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The Duke of Kent at 85: His Charities and Patronages


The Duke of Kent has long been a valued working member of the Royal Family, with his main areas of interest including war commemoration, rescue, medicine, social care, sport, innovation, business, engineering, music and fostering relations between the UK and Germany.

On his 85th birthday, let’s take a look at some of the many patronages and organisations he continues to work with.

All England Lawn Tennis and Croquet Club – President

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The Kent Family has long been associated with the All England Lawn Tennis and Croquet Club and the Lawn Tennis Association, which puts on the annual Wimbledon tournament. The Duke’s father was President from 1929 to 1942. After his death, Princess Marina, Duchess of Kent became President until 1968, when she passed away.

The Duke of Kent has been President since 1969, presenting the trophies annually and attending the tournament and related events as well.

Association of Men of Kent and Kentish Men – Patron

Perhaps fittingly for the Duke of Kent, he is Patron of the Association of Men of Kent and Kentish Men. The Association is devoted to ensuring the legacy, history and future of the County of Kent through promotion of its education, culture, sports, environment and youth activities.

Commonwealth War Graves Commission – President

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The Commonwealth War Graves Commission works to honour and recognise the soldiers who lost their lives during the First and Second World Wars by building and maintaining cemeteries around the world.

Earlier this year, The Duke of Kent marked his 50th anniversary as President of the Commonwealth War Graves Commission. At the ceremony, coinciding with the Commission’s 700th meeting, The Duke said, “Each of my visits to the final resting places of those who gave their lives for us is as profoundly moving as the very first, and I commend the vital work of the CWGC, through which the sacrifice of these brave men and women will be remembered for generations to come.”

The Scout Association – President

The Duke of Kent has been the President of The Scout Association, providing adventure and outdoor skills for young people, since 1975.

Scots Guards – Regimental Colonel

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The Duke of Kent has been the Regimental Colonel of the Scots Guards, one of the Foot Guards Regiments, since 1974. The Scots Guards is one of the oldest regiments, formed in 1642 and fought in every major conflict since then, resulting in 93 battle honours and 11 Victoria Crosses.

The Most Distinguished Order of St Michael and St George – Grand Master

The Duke of Kent has served as Grand Master of The Most Distinguished Order of St Michael and St George since 1967. The Order is an order of chivalry that is awarded to high-ranking officials who provide “service in a foreign country, or in relation to foreign and Commonwealth affairs,” according to the Royal Family’s website. It is usually awarded to diplomats and those who work in the Foreign and Commonwealth Office.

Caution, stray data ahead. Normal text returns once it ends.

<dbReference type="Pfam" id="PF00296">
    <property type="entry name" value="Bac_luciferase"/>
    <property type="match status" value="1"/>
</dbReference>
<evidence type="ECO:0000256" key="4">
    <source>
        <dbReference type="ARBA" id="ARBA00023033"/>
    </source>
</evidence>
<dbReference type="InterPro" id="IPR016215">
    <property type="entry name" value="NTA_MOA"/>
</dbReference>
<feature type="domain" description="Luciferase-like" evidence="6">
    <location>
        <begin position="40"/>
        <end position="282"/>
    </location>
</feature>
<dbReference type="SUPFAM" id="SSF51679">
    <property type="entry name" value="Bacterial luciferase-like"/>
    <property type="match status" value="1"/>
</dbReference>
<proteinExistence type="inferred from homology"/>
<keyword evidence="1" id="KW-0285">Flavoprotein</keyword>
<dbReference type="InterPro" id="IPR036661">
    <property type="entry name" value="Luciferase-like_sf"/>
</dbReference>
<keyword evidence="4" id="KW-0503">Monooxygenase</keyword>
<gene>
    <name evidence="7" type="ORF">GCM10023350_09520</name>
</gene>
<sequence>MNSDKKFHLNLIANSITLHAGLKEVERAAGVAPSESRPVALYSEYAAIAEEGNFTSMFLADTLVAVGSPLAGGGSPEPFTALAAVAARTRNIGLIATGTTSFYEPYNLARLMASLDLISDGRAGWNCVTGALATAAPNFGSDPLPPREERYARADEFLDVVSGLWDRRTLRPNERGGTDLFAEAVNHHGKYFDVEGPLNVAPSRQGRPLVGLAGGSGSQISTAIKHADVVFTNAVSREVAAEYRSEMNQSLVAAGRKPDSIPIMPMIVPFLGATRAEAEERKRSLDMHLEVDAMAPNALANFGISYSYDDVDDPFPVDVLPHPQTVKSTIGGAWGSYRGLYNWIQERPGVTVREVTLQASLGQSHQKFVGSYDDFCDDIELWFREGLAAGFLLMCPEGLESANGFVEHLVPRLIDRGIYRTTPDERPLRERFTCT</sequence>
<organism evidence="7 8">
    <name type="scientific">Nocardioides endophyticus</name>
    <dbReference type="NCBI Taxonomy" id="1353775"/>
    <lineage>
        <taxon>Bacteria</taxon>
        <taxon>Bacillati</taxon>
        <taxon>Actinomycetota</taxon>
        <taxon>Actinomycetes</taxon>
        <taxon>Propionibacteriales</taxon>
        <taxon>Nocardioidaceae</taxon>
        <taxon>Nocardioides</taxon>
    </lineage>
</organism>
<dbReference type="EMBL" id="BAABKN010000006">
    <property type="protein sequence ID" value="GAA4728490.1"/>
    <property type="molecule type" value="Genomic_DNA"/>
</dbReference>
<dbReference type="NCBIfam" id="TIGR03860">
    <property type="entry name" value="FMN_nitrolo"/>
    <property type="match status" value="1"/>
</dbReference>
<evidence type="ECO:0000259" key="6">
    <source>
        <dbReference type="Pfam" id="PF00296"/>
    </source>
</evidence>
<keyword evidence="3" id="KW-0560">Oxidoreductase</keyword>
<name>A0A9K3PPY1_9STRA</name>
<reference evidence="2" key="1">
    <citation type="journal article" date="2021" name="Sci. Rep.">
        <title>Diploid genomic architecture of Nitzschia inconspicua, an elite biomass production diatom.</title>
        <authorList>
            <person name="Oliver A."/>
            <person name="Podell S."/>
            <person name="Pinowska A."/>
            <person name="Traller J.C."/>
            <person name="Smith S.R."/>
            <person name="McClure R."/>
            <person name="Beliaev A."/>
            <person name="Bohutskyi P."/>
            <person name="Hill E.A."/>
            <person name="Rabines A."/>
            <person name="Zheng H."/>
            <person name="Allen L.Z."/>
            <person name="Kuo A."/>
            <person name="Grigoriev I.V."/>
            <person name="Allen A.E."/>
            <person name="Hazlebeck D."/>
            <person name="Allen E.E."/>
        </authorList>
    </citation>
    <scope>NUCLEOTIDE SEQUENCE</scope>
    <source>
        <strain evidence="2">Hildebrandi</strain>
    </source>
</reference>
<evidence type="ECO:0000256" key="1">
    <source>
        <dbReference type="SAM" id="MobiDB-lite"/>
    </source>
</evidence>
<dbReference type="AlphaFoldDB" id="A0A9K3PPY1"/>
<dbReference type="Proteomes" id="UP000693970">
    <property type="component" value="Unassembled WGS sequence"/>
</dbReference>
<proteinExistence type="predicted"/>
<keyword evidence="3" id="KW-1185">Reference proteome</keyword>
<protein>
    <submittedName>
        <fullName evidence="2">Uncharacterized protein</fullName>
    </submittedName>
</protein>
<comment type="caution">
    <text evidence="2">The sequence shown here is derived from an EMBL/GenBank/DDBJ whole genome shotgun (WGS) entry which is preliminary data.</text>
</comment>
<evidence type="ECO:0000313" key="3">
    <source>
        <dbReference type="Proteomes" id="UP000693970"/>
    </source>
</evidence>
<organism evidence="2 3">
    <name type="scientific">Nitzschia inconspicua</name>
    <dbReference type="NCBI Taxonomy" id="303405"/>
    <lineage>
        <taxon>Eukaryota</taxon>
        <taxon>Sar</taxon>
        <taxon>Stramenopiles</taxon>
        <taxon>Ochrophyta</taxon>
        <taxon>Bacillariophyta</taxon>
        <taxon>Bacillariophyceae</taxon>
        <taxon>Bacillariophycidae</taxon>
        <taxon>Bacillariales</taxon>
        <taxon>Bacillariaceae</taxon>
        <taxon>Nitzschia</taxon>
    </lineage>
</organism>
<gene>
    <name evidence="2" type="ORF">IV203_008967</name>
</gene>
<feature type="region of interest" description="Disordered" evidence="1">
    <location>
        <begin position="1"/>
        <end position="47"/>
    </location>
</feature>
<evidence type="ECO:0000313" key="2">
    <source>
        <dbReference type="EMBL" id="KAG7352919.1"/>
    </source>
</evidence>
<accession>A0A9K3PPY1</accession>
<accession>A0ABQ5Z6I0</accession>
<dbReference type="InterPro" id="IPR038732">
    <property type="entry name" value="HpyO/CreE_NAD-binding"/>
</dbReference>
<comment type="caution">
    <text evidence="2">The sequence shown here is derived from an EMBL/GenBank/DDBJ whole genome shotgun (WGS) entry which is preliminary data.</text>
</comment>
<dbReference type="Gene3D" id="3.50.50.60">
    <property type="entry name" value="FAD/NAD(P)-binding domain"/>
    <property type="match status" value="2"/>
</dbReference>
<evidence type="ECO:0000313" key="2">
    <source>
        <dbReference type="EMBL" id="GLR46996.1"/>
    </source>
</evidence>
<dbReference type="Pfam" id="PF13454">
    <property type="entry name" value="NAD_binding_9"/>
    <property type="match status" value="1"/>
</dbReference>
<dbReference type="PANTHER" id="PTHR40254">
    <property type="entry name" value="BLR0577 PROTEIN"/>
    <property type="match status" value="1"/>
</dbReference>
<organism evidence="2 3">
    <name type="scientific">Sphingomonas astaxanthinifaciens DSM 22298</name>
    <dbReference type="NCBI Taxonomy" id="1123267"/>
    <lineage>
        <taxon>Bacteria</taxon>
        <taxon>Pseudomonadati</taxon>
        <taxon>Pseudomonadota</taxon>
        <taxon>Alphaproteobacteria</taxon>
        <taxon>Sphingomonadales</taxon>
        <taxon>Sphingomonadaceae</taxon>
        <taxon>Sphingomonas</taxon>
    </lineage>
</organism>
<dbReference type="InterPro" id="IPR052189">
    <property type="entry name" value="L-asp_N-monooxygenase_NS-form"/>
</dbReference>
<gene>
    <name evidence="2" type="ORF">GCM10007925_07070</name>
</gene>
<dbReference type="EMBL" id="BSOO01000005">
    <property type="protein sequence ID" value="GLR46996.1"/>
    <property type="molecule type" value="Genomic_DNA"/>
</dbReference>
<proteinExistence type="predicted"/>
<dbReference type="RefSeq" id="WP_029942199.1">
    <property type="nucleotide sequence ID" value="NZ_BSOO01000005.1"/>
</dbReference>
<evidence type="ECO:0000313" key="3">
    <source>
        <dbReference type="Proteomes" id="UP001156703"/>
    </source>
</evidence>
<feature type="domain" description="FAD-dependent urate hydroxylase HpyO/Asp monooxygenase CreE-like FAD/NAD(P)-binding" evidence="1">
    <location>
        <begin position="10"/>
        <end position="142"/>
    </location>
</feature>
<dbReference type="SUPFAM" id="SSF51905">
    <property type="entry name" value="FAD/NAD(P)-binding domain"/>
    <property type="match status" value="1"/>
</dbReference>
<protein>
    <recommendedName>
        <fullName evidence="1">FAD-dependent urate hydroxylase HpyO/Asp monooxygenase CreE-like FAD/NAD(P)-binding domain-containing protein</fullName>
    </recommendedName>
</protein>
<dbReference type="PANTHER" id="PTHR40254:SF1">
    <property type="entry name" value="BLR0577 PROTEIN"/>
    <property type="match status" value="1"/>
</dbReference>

As Grand Master, The Duke is the second-highest ranking member of the Order, following The Queen.

United Grand Lodge of England – Grand Master

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The Duke of Kent has long been associated with the Freemasons, having joined in 1963 with the Royal Alpha Lodge No. 16. In 1967, The Duke was named Grand Master of the United Grand Lodge of England, which governs the Freemasons in England, Wales, and the Channel Islands.

The Duke is now the longest-serving Grand Master of the United Grand Lodge of England.

British German Association – Royal Patron

The British German Association was formed in 1951 as a way to educate British people about Germany and to help foster relations between the two countries. The Association’s large membership group allows for it to promote activities related to the history, culture, arts, politics, and economics.

In his Patron’s Message on the Association’s website, The Duke of Kent writes that, “The relationship between Britain and Germany is highly important to both our countries.  As partners in Europe, in NATO, and with huge interests in business and commerce, it is vital that we continue to forge links and deepen mutual understanding.  I have had a long relationship with Germany and it is a country I’ve visited many times.”

The Dresden Trust – Royal Patron

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Founded in 1993 to rebuild the Frauenkirche (Church of Our Lady), the Trust has aimed to raise money and awareness for the church, which had been destroyed by British and American bombing in the Second World War. The Dresden Trust was formed in the UK following the reunification of Germany, and a million-dollar appeal was launched.

The Frauenkirche was officially reconsecrated in 2005. Since then, the Trust has shifted to reconciliation between the UK and Germany and focuses on young people through educational opportunities for German students to study in the UK.

The Duke of Kent received the Dresden Peace Prize in 2015 for his work with the Trust and his goals to promotion the prevention of conflict and the bonds of peace and reconciliation.

About author

Jess is a communications professional and freelance writer who lives in Halifax and has a passion for all things royal, particularly the British Royal Family.